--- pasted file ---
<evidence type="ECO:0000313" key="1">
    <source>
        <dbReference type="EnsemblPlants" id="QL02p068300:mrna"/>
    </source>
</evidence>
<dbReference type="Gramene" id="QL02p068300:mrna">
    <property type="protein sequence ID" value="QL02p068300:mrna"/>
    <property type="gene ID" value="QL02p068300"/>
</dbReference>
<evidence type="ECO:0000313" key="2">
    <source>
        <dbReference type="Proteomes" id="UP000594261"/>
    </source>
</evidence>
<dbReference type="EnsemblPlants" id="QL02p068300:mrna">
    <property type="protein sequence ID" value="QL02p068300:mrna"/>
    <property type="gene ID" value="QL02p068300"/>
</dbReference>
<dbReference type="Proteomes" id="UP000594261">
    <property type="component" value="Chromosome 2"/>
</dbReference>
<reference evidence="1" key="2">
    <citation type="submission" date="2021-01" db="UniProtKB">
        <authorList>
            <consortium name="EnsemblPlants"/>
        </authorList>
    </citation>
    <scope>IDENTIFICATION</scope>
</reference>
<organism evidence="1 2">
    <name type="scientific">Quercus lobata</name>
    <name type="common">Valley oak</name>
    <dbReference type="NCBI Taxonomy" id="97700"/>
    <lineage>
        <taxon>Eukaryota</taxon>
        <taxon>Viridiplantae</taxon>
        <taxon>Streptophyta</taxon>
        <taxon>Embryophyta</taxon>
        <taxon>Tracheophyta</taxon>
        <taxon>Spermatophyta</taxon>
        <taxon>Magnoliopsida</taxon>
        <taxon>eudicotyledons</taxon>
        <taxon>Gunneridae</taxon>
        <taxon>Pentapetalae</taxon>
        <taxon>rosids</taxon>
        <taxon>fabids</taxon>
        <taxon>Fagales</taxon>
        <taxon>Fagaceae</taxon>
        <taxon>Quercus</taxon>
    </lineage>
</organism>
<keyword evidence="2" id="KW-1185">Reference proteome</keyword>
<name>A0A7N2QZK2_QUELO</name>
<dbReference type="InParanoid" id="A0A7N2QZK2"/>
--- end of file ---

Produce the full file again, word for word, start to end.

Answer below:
<evidence type="ECO:0000313" key="1">
    <source>
        <dbReference type="EnsemblPlants" id="QL02p068300:mrna"/>
    </source>
</evidence>
<dbReference type="Gramene" id="QL02p068300:mrna">
    <property type="protein sequence ID" value="QL02p068300:mrna"/>
    <property type="gene ID" value="QL02p068300"/>
</dbReference>
<evidence type="ECO:0000313" key="2">
    <source>
        <dbReference type="Proteomes" id="UP000594261"/>
    </source>
</evidence>
<dbReference type="EnsemblPlants" id="QL02p068300:mrna">
    <property type="protein sequence ID" value="QL02p068300:mrna"/>
    <property type="gene ID" value="QL02p068300"/>
</dbReference>
<dbReference type="Proteomes" id="UP000594261">
    <property type="component" value="Chromosome 2"/>
</dbReference>
<reference evidence="1" key="2">
    <citation type="submission" date="2021-01" db="UniProtKB">
        <authorList>
            <consortium name="EnsemblPlants"/>
        </authorList>
    </citation>
    <scope>IDENTIFICATION</scope>
</reference>
<organism evidence="1 2">
    <name type="scientific">Quercus lobata</name>
    <name type="common">Valley oak</name>
    <dbReference type="NCBI Taxonomy" id="97700"/>
    <lineage>
        <taxon>Eukaryota</taxon>
        <taxon>Viridiplantae</taxon>
        <taxon>Streptophyta</taxon>
        <taxon>Embryophyta</taxon>
        <taxon>Tracheophyta</taxon>
        <taxon>Spermatophyta</taxon>
        <taxon>Magnoliopsida</taxon>
        <taxon>eudicotyledons</taxon>
        <taxon>Gunneridae</taxon>
        <taxon>Pentapetalae</taxon>
        <taxon>rosids</taxon>
        <taxon>fabids</taxon>
        <taxon>Fagales</taxon>
        <taxon>Fagaceae</taxon>
        <taxon>Quercus</taxon>
    </lineage>
</organism>
<keyword evidence="2" id="KW-1185">Reference proteome</keyword>
<name>A0A7N2QZK2_QUELO</name>
<dbReference type="InParanoid" id="A0A7N2QZK2"/>